## Example 54.6 Nonlinear Poisson Regression Models

This example illustrates how to fit a nonlinear Poisson regression with PROC MCMC. In addition, it shows how you can improve the mixing of the Markov chain by selecting a different proposal distribution or by sampling on the transformed scale of a parameter. This example shows how to analyze count data for calls to a technical support help line in the weeks immediately following a product release. This information could be used to decide upon the allocation of technical support resources for new products. You can model the number of daily calls as a Poisson random variable, with the average number of calls modeled as a nonlinear function of the number of weeks that have elapsed since the product’s release. The data are input into a SAS data set as follows:

```title 'Nonlinear Poisson Regression';
data calls;
input weeks calls @@;
datalines;
1   0   1   2   2   2   2   1   3   1   3   3
4   5   4   8   5   5   5   9   6  17   6   9
7  24   7  16   8  23   8  27
;
```

During the first several weeks after a new product is released, the number of questions that technical support receives concerning the product increases in a sigmoidal fashion. The expression for the mean value in the classic Poisson regression involves the log link. There is some theoretical justification for this link, but with MCMC methodologies, you are not constrained to exploring only models that are computationally convenient. The number of calls to technical support tapers off after the initial release, so in this example you can use a logistic-type function to model the mean number of calls received weekly for the time period immediately following the initial release. The mean function is modeled as follows:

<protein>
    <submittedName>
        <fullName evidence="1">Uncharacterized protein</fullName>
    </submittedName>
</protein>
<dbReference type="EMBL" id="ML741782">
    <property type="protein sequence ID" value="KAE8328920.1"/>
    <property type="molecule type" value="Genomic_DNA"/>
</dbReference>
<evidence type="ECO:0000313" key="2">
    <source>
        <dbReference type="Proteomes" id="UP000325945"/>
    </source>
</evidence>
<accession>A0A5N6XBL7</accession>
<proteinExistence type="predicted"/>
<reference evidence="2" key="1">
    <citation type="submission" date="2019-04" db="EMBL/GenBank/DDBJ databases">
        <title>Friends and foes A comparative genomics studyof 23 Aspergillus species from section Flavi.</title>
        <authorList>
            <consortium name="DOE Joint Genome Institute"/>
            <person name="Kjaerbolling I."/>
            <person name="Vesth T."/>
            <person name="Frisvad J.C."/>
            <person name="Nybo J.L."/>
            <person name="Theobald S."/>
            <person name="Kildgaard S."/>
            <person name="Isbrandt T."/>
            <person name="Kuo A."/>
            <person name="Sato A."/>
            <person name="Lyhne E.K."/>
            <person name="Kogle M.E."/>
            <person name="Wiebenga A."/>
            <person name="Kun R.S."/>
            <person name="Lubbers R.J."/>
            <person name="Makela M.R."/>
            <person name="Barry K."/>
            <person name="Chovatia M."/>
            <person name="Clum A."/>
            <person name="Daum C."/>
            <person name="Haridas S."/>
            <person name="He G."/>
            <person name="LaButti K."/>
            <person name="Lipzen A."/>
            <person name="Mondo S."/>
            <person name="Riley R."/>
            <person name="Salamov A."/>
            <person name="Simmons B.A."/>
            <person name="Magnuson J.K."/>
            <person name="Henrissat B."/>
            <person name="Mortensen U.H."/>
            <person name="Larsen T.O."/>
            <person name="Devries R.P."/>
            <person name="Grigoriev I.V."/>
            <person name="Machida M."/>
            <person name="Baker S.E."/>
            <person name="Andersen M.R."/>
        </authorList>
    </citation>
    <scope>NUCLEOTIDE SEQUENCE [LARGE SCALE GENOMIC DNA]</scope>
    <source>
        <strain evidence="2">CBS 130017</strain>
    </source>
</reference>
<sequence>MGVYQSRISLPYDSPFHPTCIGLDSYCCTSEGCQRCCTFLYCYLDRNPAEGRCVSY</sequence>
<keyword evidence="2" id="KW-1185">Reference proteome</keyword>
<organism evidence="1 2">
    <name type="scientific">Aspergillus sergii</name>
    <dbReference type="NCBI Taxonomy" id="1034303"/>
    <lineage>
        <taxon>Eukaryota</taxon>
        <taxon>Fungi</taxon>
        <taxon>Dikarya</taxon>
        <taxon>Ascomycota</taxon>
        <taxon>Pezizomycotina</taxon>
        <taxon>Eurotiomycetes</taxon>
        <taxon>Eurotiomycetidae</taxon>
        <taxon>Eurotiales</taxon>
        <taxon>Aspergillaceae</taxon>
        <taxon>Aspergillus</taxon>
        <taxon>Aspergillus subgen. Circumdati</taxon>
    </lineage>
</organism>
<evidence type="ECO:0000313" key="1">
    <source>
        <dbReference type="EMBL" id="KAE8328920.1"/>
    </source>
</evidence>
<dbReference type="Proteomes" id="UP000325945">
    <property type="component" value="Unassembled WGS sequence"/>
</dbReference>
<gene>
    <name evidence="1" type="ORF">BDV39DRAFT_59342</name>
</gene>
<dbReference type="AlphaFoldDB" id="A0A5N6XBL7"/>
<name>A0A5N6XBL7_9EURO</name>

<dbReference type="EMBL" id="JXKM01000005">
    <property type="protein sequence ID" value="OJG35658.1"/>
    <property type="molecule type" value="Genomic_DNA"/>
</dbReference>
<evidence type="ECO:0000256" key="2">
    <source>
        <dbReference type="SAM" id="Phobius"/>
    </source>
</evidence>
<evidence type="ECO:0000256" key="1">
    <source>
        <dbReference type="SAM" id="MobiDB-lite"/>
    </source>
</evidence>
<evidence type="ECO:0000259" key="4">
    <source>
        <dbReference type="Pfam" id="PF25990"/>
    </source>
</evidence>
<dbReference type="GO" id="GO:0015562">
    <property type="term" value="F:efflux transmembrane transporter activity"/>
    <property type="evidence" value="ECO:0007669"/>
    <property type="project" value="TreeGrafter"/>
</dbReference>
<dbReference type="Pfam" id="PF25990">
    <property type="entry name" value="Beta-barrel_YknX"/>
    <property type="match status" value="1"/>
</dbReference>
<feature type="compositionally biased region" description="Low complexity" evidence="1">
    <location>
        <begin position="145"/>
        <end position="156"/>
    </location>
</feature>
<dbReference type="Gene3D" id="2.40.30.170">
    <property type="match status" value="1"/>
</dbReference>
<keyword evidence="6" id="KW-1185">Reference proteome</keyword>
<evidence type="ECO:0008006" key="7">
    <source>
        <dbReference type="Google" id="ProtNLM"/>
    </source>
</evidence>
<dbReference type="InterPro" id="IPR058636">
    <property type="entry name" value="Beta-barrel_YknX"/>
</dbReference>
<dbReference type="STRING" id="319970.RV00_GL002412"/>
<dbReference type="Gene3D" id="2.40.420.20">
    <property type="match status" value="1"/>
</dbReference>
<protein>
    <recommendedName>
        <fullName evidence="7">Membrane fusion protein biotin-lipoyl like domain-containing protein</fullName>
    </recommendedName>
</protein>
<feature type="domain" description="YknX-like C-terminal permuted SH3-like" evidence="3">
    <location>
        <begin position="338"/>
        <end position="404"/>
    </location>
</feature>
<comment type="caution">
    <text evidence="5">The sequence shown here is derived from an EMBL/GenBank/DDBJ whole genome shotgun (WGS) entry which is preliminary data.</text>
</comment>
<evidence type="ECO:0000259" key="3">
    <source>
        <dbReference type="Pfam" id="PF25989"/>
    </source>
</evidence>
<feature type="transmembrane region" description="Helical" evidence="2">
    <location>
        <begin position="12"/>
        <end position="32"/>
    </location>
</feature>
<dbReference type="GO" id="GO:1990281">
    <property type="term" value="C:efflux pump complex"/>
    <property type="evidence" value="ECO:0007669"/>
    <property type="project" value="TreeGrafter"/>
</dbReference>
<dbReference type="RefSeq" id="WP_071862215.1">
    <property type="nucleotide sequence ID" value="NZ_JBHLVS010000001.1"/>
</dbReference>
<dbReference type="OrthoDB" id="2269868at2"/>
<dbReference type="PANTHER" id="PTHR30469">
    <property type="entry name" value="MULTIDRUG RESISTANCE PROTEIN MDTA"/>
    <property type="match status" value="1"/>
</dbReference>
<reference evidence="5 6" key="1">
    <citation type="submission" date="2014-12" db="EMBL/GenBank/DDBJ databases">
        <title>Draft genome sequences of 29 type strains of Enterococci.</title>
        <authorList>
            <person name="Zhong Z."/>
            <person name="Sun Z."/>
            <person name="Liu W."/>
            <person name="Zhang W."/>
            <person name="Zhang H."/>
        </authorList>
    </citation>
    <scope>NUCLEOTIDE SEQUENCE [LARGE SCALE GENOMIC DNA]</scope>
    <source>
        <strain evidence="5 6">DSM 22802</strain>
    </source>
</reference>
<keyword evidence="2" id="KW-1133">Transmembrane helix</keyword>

The likelihood for every observation is

Past experience with technical support data for similar products suggests the following prior distributions:

The following PROC MCMC statements fit this model:

```ods graphics on;
proc mcmc data=calls outpost=callout seed=53197 ntu=1000 nmc=20000
propcov=quanew;
parms alpha -4 beta 1 gamma 2;
prior gamma ~ gamma(3.5, scale=12);
prior alpha ~ normal(-5, sd=0.25);
prior beta  ~ normal(0.75, sd=0.5);
lambda = gamma*logistic(alpha+beta*weeks);
model calls ~ poisson(lambda);
run;
```

The one PARMS statement defines a block of all parameters and sets their initial values individually. The PRIOR statements specify the informative prior distributions for the three parameters. The assignment statement defines , the mean number of calls. Instead of using the SAS function LOGISTIC, you can use the following statement to calculate and get the same result: